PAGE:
How is the decision made about the type and how much support my child will receive?
- Support is coordinated by the SENCo in discussion with the class teacher.
- Parents are kept informed of the provision for their child through the IEP which clearly states the timings and frequency of support.
- If it becomes apparent that the needs of the child have changed, a meeting will be held to discuss any planned changes to support. Parents, class teachers, SENCO and any outside agencies involved may be invited to a meeting to complete an action plan or update the child’s IEP.
How will my child be included in activities outside the school classroom including school trips?
- All children receive equal access to extra-curricular activities and school trips. Sometimes this may require additional risk assessment, adapted timetable, transport or adult support.
What support will there be for my child’s overall well-being?
- All children are supported in their physical and emotional well-being through curriculum work in class.
- We follow the PATHs curriculum for PSHE which promotes discussion of emotional needs and encourages children to develop a range of strategies to cope.
- Children with behavioural or emotional needs beyond which can be met through the regular curriculum will have a targeted IEP to address these needs.
- The school has one Emotional Literacy Support Assistant (ELSA) who works with children who are identified as requiring some individual support.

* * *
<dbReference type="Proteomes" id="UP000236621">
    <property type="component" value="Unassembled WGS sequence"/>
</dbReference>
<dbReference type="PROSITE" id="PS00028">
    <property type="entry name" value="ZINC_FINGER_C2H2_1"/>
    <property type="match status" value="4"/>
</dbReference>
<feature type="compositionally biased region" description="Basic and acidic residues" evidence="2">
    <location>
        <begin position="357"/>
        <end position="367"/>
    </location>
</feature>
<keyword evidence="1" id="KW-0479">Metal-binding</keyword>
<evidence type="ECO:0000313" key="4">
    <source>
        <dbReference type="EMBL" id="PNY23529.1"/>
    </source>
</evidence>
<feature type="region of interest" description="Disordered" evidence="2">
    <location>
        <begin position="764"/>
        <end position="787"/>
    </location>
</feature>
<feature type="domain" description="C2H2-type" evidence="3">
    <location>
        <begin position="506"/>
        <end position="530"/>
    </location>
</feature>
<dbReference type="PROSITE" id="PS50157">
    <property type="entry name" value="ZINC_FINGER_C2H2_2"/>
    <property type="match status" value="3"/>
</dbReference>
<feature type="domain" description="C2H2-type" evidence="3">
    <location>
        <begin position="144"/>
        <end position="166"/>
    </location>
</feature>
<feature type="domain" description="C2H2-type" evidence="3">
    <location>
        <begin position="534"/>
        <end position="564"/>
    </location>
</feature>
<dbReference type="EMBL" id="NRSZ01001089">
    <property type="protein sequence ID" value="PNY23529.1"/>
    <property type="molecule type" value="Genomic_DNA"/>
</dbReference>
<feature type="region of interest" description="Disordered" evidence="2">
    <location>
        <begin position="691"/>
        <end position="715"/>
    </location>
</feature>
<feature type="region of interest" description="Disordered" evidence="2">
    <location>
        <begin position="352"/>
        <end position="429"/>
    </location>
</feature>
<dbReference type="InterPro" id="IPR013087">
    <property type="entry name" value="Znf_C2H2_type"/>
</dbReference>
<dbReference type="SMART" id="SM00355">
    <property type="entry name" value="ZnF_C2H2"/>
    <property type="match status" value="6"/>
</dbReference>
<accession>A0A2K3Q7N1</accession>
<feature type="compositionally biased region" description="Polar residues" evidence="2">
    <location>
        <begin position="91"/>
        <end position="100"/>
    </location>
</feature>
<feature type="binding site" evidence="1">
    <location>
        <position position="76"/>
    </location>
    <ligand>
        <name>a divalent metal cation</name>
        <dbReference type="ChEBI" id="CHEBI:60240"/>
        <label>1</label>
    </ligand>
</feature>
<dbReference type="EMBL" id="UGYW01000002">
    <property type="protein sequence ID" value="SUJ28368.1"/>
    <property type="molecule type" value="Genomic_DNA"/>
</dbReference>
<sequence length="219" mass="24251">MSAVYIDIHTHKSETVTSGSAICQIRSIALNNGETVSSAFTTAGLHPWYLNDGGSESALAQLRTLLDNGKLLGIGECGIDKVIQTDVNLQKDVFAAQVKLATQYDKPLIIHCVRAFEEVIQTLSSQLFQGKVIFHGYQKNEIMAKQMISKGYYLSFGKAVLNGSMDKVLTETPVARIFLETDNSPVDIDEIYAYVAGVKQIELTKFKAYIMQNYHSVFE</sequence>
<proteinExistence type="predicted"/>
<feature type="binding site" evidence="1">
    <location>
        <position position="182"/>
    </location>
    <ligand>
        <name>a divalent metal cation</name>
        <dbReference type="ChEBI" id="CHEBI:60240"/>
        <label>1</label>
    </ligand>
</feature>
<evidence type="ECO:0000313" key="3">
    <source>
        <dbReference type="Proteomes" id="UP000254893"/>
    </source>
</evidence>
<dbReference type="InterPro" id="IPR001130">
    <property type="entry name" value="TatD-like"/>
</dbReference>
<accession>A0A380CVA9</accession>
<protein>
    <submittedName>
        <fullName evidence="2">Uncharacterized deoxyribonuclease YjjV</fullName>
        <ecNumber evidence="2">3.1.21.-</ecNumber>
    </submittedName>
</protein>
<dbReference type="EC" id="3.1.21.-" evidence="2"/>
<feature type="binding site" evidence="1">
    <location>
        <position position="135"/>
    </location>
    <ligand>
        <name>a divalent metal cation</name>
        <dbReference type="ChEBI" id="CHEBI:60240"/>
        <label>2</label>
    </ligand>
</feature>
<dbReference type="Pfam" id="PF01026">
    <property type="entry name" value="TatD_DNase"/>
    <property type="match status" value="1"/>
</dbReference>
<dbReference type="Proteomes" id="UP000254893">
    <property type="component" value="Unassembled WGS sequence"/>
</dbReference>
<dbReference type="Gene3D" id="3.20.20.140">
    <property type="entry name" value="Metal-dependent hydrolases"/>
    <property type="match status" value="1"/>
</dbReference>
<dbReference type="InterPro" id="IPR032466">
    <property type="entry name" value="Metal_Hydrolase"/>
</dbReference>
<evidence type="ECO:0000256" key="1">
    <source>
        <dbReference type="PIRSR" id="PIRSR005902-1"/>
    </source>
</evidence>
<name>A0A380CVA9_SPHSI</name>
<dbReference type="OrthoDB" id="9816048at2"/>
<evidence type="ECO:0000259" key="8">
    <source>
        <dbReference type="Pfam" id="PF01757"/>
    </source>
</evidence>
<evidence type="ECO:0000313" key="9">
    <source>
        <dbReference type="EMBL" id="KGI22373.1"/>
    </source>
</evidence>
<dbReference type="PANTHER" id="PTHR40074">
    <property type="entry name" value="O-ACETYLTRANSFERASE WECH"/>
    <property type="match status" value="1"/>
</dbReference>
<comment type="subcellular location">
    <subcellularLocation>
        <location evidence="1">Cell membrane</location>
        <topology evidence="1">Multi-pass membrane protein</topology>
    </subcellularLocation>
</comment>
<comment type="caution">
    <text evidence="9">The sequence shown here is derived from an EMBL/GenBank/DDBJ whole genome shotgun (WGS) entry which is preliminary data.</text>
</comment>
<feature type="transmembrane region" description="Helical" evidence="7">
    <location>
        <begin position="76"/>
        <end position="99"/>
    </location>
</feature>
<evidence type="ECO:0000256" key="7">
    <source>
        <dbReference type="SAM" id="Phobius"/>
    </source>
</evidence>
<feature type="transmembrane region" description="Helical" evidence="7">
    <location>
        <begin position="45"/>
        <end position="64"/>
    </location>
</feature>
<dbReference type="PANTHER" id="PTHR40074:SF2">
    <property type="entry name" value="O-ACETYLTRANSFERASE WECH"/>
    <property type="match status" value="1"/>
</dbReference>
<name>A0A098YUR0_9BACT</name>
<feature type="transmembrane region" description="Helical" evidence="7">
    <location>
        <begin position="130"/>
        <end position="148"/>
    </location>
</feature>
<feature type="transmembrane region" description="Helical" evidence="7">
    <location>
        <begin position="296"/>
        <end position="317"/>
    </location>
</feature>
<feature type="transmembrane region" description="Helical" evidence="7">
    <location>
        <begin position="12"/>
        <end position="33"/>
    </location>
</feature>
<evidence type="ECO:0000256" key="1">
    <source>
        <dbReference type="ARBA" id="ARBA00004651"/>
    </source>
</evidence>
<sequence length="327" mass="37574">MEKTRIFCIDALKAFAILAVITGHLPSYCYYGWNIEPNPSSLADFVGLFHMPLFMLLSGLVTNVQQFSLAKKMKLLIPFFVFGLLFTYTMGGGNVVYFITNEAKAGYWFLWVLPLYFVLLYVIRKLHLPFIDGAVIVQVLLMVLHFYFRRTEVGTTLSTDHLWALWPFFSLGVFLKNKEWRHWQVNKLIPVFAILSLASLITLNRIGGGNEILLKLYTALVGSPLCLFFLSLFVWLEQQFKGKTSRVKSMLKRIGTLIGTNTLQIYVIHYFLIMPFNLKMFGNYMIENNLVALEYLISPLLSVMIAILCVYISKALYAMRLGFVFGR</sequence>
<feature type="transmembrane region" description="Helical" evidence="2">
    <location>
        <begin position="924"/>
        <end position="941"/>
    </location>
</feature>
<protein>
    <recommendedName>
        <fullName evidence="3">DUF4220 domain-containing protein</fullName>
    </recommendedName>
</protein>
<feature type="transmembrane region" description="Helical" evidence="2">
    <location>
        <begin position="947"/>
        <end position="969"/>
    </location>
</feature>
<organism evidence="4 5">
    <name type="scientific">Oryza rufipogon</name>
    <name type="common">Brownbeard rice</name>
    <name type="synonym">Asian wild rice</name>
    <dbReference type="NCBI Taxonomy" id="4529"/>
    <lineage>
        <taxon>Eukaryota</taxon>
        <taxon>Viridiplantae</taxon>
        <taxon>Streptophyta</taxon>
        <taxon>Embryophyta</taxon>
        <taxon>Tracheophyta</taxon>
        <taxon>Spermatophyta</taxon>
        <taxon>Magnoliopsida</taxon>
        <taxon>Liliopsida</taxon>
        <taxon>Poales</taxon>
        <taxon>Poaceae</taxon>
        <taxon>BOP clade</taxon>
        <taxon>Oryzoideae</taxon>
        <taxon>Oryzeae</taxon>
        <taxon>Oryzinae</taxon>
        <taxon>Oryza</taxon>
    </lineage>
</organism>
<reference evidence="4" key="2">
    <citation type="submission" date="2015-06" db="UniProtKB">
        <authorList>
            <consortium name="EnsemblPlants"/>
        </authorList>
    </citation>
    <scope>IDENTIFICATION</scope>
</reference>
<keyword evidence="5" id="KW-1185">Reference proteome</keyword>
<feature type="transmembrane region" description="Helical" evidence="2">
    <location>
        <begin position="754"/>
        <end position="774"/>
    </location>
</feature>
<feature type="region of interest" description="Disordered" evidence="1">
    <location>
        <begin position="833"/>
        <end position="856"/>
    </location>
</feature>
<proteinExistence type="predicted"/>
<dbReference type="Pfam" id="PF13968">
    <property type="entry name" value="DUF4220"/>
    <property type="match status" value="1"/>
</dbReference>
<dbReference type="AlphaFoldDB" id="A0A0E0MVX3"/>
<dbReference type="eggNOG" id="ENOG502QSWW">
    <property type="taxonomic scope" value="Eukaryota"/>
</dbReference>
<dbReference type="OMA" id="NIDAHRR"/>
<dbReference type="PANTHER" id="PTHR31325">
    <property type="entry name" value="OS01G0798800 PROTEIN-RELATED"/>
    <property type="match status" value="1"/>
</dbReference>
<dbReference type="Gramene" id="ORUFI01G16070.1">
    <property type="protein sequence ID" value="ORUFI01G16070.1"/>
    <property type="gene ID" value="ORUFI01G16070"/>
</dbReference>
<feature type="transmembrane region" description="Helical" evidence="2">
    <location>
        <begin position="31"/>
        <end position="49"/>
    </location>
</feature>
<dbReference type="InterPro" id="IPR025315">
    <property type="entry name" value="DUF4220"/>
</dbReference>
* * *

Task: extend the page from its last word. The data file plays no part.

- The school has an effective Nurture Group. The group work on social and emotional skills as well as raising self-esteem and encouraging independent learning skills.
What training have the staff supporting SEND had or what training are they having?
- Mrs Sarah McAlindin, the acting SENCo has completed the ELKLAN accreditation for supporting speech and language difficulties in children aged 5-11
- Mrs Debbie Cook, the headteacher received the National Award for Special Educational Needs Co-ordination at Winchester University
- Class teachers receive regular training and updates on good practice for meeting the needs of all children.
- The Emotional Literacy Support Assistant and Nurture Group Leader have received full training. They also have access to regular supervision and updates.
- We have two LSAs trained to facilitate the ‘Boosting Reading Potential’ program.
- Five of our staff have completed the ‘Team Teach’ physical intervention training.
- All of our classroom Teaching Assistants and LSAs attend regular training opportunities in school. The focus of these training sessions includes strategies for supporting children’s learning and behaviour in class. This includes some specialist training for those supporting children with Autistic Spectrum Conditions.
What specialist services and expertise are available at or accessed by the school?
- Educational Psychology Service
- School nurse
- Speech and Language Therapy Service
- Primary Behaviour Support
- Occupational Therapy Service
- Specialist Teacher Advisors for Visual Impairment, Hearing Impairment and Physical Disabilities
- Parent Support Advisor
- Music Therapy
- Special School Outreach
How accessible is the school both indoors and outdoors?
- The school site is accessible for all with adapted ramps, disabled toilets and wide-opening fire exits.
How are parents involved in the school? How can I get involved?
- Newsletters detailing learning and how to help at home.
- Project outcome events to share and celebrate learning.
- Parents evenings
- Regular progress meetings
- Parent information sessions to share strategies for supporting maths and reading.
Who can I contact for further information?
- The school SENCo is Mrs Debbie Cook and Mrs McAlindin
- The SEN policy is available on the school website.
- Information regarding the Hampshire Local Offer is available at: